You’re repeating your same complaint you made under your other name earlier and ignoring the response I have already given. I’m not saying Murdock’s followers are a religion or similar belief system, but you all do believe that astrotheology was the seed of Christian origins. Sorry I said you were all united by beliefs. You did not say that here and I misread you in haste. But you are united by the belief in astrotheology as the originating idea of Christianity, are you not? And you do all admit that the evidence for your belief has been destroyed, yes? So that you only have tenuous cryptic clues that you must piece together as all the “evidence” there is, — even though there is no direct evidence linking astrotheology to Christian origins. We have been through all of this.

      Yes, I do speak of cult-like narcissistic reactions among you and your colleagues. I have defended my claims. All you do is reply that you are not a “cult” or religion in any formal sense, which is quite beside the point. That I am accused of “vitriol” and “attacking” Murdock and your beliefs speaks for itself. This is a tribal cultic type of reaction to anyone daring to speak critically of your views.

      • Tim Kearns
        2012-10-18 09:00:00 UTC - 09:00 | Permalink

        Hi Neil,I agree with many of the things you present but I think you are missing the boat on the astrotheology thing. You said “there is no direct evidence linking astrotheology to Christian origins”. I’m not sure what that means. We don’t have direct evidence for numerous origins. Maybe I missed what you are referring to but I think it is almost impossible to deny an astrological connection from what I have looked up. Have you ever done research on Hellenistic astrology? I hadn’t, but as soon as I did,I couldn’t deny the connection. I have spent 10 years researching this stuff and wrote a paper I would love for you to give me your thoughts on.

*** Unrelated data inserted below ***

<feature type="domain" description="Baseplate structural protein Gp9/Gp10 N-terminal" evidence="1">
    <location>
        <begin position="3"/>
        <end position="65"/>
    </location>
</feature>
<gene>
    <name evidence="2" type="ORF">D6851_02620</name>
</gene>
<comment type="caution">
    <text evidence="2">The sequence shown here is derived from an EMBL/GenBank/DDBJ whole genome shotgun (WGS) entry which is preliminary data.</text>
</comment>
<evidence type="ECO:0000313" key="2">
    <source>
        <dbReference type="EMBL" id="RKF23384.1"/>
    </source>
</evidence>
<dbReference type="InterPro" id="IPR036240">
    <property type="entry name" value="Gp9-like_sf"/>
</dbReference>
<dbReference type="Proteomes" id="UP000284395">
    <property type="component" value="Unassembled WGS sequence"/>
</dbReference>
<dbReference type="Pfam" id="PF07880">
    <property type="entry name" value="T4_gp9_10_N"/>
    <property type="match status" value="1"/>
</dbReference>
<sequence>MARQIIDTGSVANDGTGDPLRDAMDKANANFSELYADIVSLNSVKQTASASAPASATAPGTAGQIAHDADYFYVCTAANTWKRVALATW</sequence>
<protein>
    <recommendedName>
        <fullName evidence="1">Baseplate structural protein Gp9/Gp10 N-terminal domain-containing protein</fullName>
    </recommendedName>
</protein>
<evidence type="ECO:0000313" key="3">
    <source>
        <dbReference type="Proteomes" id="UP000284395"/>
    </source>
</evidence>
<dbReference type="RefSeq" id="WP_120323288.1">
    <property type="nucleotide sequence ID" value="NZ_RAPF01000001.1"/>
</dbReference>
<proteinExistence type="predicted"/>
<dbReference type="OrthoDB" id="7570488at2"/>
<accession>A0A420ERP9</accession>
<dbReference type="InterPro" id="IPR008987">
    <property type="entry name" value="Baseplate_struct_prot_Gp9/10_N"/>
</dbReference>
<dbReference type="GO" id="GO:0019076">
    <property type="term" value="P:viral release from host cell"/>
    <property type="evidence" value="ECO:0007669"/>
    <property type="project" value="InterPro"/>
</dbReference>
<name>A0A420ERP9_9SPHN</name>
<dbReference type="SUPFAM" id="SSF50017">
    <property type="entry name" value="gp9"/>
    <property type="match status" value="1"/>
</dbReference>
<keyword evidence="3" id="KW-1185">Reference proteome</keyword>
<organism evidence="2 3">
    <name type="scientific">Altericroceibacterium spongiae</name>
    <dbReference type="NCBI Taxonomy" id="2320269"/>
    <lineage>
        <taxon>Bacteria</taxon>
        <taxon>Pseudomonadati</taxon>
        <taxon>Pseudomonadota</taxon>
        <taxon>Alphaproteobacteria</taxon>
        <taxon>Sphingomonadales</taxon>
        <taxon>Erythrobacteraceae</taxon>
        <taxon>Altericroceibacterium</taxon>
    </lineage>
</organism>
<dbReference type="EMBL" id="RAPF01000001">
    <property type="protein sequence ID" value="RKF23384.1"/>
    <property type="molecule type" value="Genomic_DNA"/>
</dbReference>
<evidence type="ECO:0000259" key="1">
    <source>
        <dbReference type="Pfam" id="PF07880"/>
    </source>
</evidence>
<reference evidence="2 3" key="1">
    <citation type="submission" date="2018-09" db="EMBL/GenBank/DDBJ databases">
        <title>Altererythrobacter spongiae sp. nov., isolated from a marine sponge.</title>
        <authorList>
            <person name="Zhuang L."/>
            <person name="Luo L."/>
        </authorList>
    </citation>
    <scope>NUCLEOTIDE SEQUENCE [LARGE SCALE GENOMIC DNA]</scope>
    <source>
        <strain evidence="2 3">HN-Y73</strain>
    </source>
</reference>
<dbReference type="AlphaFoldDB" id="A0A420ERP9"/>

• 2012-10-18 09:18:33 UTC - 09:18 | Permalink

          I suggest you look back and read my comments on this. Of course ancients believed in astrology and it is found in the Bible, too. I am not interested in your paper, though, because it is clear you cannot be bothered to do your homework with what I have already said on the subject.

  • 2012-10-14 11:23:16 UTC - 11:23 | Permalink

    Ok, that clarifies things somewhat better. It’s just that the way you kept tossing belief and cult around it did seem to me that you’re under the impression that we’re some astrotheological religion. I guess that you just didn’t break it down enough to where I could see that actually do understand that we are not. And now I see that you do understand so I’ll leave it alone.

    The next point of confusion or communication is this:

    Neil Godfrey wrote: “But you are united by the belief in astrotheology as the originating idea of Christianity, are you not? And you do all admit that the evidence for your belief has been destroyed, yes? So that you only have tenuous cryptic clues that you must piece together as all the “evidence” there is, — even though there is no direct evidence linking astrotheology to Christian origins. We have been through all of this.”

    You mean to say that we believe the astrotheologial origins theory to be accurate? Yes, most of her fans do believe that it’s accurate.